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Eastern Mud Eggs: need quick advice!

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Posted by: seahorses4ever at Sun Aug 22 15:43:05 2010  [ Report Abuse ] [ Email Message ] [ Show All Posts by seahorses4ever ]  

Sorry if this is wordy. It is my first post. If you don't wanna read much, in a nutshell, I have an eastern mud turtle who we thought was a boy...but she's not because she just laid egg(s)and we need some advice. Her habitat is outside but we'll have to move it inside. I've read that eastern mud turtles kind of care for their eggs so I don't want to just take them from her because she's made a nest and hasn't left it. What should I do?


My boyfriend and I *love* turtles. We live in the mountains of NC but I am from the coast. When I went to visit my family in June, my dad found a turtle and gave it to me. I kept turtles when I was growing up but I'm not sure what kind they were. Apparently I used to bring home all sorts of creatures so my dad just gave in and built a screen box habitat for me on the back porch and I could just put whatever I wanted in there. I had two baby turtles for the longest time, a garden snake, some frogs, minnows and crawfish. I always fed my turtles reptomin and they liked it. (Eventually they ended up eating the crawfish too.) I never had a problem caring for any of these animals and by the time I started middle school I'd let them all go so I figured hey, I can definitely take care of this turtle.

Anyway, my dad told me it was "a water turtle." They don't have the internet so I decided to take the turtle back with me and give it to my boyfriend for his birthday. I should've let it go but I didn't know if it was injured and I thought it'd be a nice, meaningful gift.

We named him Jack Kerouac because we found him On The Road (literary reference.) We made him a nice habitat with both dirt, rocks, and water and all he wanted to do was bury himself. We tried feeding him reptomin, earthworms, crickets, roly-polies (probably a regional term for those little grey bugs that live in rotten wood and roll up into little balls when you mess with them,) both raw and cooked chicken, and canned tuna. He wouldn't eat. I took him outside and let him walk around in the woods but he just tried to bury himself there as well.

We moved into a house about a week and a half after I brought him home and we were able to create a giant habitat for him. It has a shallow pool of water (about 2" and a deeper pool of water (about 6", gravel, aquarium rocks and organic potting soil. We planted a sweet potato plant which has since taken over the habitat so he has plenty of shade. He likes eating the leaves and roots. We filled it full of eathworms and he probably eats them too. I put feeder fish in there sometimes but he hasn't eaten one yet. The habitat is outside so there's a lot of bugs and other things (like slugs) living in it too. Recently he's been spending most of his time in the deeper water.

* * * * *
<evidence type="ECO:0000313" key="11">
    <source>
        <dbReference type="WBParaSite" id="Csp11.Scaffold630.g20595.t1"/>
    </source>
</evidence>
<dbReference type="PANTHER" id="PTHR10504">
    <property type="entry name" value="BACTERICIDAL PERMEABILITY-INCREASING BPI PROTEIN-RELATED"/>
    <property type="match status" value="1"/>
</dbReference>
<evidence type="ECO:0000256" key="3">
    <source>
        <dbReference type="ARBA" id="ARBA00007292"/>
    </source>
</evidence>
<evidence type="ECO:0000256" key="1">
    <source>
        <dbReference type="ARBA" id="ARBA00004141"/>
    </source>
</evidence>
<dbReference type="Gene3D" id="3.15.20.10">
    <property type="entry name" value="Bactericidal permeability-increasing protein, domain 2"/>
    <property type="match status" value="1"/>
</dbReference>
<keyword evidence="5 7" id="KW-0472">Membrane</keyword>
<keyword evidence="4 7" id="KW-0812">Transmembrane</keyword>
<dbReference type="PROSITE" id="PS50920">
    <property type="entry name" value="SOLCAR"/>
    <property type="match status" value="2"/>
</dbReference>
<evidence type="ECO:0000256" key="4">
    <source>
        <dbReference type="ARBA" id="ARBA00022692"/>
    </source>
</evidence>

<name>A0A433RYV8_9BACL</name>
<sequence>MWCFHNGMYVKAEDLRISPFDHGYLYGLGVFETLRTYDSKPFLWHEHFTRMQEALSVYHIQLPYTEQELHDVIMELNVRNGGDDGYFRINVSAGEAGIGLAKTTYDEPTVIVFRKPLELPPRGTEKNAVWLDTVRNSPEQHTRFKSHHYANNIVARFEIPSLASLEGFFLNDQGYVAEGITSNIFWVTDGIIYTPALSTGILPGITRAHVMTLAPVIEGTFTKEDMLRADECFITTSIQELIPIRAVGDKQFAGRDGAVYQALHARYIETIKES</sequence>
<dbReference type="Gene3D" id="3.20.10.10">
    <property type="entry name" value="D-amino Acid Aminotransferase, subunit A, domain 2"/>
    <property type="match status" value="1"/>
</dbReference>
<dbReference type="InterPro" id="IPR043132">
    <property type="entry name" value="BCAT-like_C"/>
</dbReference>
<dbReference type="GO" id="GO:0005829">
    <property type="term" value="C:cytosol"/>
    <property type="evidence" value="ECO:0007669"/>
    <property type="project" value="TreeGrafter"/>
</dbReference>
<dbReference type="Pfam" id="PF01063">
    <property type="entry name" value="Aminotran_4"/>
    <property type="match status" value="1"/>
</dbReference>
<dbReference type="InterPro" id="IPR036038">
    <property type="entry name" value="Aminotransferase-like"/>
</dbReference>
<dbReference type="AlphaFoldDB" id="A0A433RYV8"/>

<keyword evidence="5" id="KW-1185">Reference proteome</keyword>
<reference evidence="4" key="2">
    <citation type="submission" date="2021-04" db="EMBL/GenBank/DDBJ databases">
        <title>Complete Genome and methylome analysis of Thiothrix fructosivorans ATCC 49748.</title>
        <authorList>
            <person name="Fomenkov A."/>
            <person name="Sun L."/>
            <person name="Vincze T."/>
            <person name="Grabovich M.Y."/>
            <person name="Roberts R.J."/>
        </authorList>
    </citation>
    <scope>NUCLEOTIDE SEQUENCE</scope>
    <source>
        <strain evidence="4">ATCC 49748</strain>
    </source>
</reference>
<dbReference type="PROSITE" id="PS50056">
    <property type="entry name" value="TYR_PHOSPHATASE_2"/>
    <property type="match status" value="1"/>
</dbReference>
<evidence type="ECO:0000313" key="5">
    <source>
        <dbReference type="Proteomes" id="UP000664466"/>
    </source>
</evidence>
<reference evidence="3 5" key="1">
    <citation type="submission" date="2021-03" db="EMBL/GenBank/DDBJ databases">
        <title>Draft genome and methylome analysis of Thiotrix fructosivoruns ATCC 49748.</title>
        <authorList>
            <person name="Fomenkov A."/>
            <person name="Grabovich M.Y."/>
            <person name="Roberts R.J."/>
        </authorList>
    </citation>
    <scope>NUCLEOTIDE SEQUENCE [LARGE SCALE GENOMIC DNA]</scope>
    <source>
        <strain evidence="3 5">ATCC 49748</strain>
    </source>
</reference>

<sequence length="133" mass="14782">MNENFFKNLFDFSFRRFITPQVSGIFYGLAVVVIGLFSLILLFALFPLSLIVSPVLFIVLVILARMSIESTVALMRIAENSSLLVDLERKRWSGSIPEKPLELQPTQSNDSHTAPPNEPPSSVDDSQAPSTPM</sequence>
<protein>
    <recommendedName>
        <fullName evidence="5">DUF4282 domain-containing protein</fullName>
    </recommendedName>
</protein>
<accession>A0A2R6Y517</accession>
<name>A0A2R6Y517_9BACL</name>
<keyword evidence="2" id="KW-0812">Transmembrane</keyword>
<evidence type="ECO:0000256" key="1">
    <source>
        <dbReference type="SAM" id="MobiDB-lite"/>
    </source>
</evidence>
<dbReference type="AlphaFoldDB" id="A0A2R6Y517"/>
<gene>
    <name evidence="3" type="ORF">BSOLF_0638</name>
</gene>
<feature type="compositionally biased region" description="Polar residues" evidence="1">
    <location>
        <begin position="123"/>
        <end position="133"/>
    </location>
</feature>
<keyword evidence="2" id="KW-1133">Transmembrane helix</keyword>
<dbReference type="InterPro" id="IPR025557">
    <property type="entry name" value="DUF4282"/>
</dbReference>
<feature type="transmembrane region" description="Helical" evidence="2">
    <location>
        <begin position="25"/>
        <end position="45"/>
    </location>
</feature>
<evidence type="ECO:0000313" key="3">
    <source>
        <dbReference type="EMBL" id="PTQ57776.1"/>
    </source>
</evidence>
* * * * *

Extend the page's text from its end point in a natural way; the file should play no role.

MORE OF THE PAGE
Two days ago I took him out so I could clean the water. It is distilled water and rainwater. We empty it and spray it out every couple of days because it does not have a filter since he lives outside. (We will set one up soon.) When I was cleaning it I found what I thought was a rock but when I picked it up I realized it was an egg! We're pretty good at researching things and we were both in agreement that Jack was a boy because of the shape of his shell and his tail and claws. Wrong.

I didn't know what to do with the egg so I took it out and placed it in a small container of rainwater and went inside and looked it up. After reading, we went back outside and buried the egg in her habitat. We cleaned the water and put her back in.

At first she got back in the water but then that night she got out and made a little nest where we'd put the egg. She's been in the nest for a day and a half. The top of her shell is visible but that's it. When she buried herself before, it was as deep as she could go.

The soil is very moist because it's been raining. The temperature this week has ranged from about 68*-85*. It is going to get cooler and her species is not native to this area. I feel guilty about not thinking it over before I brought her, and we were going to take her back in September on our vacation but now that she has eggs we think we'll move her inside. I know that the egg I found in the water will probably not hatch. I don't know if she has laid more eggs because I don't want to disturb her.

I read somewhere that eastern mud turtles kind of care about their babies and that's probably why she's nested. I don't want to take the egg(s) away from her as long as she's in her nest with them.

So, if she leaves, should I take them? Will it upset her? I know now to keep them in their original position and that they need moist soil and a temperature of around 85*. I know to put them in a box in a warm place. Does it need a lid? Do I need a reptile light for the eggs?

If there's more than one, should I take them all out or leave them all, or maybe do half and half? Should I just pick her up and see how many eggs I can find, or should I not disturb her? We'd really like for them to survive. If this happened we'd likely keep the babies until we could take the time to go to my parents' and set them free in their natural habitat when it's warm enough. We'd probably keep one of the babies if we could.

Advice, please.
Jack in her habitat
Jack in her habitat


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>> Next Message:  RE: Eastern Mud Eggs: need quick advice! - rick d, Mon Aug 23 22:22:52 2010